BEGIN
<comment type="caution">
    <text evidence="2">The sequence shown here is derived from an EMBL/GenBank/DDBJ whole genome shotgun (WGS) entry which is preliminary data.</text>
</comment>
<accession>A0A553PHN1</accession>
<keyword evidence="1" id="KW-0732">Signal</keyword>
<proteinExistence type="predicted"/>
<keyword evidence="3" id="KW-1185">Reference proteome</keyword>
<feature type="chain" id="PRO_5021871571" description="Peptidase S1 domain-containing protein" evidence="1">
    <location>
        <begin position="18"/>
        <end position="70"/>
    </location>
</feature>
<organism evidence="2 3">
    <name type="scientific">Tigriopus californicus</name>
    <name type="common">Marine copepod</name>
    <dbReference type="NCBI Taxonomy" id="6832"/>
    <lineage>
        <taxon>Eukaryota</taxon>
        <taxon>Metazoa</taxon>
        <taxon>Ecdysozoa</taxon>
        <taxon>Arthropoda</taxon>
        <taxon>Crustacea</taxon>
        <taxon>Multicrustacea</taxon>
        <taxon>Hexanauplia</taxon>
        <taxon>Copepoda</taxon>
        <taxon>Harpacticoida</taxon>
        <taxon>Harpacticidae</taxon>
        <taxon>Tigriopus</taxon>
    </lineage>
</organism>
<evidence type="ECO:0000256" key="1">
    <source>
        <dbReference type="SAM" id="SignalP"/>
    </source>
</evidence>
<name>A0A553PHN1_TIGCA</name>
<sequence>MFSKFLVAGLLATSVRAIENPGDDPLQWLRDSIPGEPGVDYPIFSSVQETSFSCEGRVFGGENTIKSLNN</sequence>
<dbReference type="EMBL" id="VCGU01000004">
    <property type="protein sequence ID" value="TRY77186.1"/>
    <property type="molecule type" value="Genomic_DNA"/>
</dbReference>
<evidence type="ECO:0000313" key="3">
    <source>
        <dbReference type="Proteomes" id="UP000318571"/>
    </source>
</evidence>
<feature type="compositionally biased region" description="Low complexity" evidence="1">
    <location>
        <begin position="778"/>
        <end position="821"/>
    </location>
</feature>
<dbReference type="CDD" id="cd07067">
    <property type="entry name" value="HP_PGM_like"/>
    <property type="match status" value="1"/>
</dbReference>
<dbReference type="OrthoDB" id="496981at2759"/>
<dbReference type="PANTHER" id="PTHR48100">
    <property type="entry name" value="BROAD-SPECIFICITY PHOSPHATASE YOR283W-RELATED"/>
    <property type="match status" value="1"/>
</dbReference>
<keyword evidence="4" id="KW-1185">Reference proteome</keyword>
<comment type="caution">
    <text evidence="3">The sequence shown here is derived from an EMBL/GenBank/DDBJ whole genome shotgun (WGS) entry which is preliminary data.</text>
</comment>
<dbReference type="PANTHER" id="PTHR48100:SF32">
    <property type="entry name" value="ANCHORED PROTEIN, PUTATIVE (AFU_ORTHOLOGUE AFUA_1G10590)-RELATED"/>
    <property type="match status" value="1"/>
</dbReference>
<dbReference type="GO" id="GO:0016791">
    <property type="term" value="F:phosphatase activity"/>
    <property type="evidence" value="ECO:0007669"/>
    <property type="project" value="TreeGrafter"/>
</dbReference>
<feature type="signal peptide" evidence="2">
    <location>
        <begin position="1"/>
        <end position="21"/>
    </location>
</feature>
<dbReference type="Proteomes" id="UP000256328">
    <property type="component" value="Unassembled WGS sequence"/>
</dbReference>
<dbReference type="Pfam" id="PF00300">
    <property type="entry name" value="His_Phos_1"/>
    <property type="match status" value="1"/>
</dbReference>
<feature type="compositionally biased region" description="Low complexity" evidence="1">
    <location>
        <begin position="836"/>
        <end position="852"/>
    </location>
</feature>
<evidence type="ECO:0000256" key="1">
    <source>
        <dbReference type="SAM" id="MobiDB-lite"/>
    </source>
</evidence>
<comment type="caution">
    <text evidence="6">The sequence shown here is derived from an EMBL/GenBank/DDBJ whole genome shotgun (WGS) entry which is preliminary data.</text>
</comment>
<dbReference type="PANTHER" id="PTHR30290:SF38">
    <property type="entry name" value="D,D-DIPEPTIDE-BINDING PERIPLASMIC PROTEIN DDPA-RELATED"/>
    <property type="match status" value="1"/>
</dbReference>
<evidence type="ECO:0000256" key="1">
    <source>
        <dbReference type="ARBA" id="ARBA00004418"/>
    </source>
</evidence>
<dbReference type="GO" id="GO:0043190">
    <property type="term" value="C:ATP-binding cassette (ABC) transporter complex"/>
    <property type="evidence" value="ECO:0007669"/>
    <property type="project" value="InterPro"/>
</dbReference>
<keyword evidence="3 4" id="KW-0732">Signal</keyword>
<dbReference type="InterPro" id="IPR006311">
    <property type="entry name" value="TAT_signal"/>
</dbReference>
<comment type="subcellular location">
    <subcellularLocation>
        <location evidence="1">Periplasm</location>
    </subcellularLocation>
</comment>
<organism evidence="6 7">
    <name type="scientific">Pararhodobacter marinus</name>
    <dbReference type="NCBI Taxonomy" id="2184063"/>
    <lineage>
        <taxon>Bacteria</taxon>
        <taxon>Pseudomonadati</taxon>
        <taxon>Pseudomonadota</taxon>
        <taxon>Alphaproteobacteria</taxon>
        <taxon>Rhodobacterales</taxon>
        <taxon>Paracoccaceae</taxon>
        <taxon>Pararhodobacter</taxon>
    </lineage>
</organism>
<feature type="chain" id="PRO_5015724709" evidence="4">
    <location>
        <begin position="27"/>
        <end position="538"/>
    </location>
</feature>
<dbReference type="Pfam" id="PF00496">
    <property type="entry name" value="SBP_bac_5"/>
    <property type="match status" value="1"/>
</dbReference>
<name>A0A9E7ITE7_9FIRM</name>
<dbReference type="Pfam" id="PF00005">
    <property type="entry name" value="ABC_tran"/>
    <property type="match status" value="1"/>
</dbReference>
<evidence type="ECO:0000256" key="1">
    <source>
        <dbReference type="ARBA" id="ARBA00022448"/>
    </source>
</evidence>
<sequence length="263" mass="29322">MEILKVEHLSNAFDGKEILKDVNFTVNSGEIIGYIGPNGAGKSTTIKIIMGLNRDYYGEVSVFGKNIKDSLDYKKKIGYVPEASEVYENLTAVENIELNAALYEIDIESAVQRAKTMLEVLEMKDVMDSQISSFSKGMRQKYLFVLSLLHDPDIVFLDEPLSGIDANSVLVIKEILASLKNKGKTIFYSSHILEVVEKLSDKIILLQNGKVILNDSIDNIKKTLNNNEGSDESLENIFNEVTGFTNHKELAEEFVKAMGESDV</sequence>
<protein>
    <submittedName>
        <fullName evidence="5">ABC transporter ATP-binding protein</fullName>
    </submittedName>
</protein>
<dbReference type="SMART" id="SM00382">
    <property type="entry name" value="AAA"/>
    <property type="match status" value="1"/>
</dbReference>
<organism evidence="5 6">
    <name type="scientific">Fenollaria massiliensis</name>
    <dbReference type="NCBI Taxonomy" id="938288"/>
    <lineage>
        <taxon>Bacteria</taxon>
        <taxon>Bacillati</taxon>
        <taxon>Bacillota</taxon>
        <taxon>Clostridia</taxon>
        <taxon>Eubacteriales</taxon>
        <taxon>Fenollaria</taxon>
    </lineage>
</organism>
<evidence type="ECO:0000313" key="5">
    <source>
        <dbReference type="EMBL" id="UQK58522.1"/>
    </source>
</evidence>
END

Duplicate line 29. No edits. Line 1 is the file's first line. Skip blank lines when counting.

        <taxon>Tigriopus</taxon>